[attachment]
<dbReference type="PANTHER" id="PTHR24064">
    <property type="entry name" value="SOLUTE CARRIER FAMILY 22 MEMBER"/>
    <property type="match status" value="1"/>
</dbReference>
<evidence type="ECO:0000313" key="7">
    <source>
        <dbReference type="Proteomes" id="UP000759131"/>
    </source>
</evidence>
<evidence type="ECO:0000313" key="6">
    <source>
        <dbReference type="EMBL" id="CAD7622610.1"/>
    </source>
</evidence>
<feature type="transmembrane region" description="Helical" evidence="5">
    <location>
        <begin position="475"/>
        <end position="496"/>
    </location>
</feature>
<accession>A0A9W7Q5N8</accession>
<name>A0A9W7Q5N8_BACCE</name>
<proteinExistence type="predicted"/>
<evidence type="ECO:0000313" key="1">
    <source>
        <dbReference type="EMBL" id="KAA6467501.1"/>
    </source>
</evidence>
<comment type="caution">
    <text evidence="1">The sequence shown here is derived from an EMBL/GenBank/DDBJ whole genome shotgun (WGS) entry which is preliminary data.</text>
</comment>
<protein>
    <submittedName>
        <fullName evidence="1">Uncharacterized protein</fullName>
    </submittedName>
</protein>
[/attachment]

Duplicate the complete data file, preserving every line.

<dbReference type="PANTHER" id="PTHR24064">
    <property type="entry name" value="SOLUTE CARRIER FAMILY 22 MEMBER"/>
    <property type="match status" value="1"/>
</dbReference>
<evidence type="ECO:0000313" key="7">
    <source>
        <dbReference type="Proteomes" id="UP000759131"/>
    </source>
</evidence>
<evidence type="ECO:0000313" key="6">
    <source>
        <dbReference type="EMBL" id="CAD7622610.1"/>
    </source>
</evidence>
<feature type="transmembrane region" description="Helical" evidence="5">
    <location>
        <begin position="475"/>
        <end position="496"/>
    </location>
</feature>
<accession>A0A9W7Q5N8</accession>
<name>A0A9W7Q5N8_BACCE</name>
<proteinExistence type="predicted"/>
<evidence type="ECO:0000313" key="1">
    <source>
        <dbReference type="EMBL" id="KAA6467501.1"/>
    </source>
</evidence>
<comment type="caution">
    <text evidence="1">The sequence shown here is derived from an EMBL/GenBank/DDBJ whole genome shotgun (WGS) entry which is preliminary data.</text>
</comment>
<protein>
    <submittedName>
        <fullName evidence="1">Uncharacterized protein</fullName>
    </submittedName>
</protein>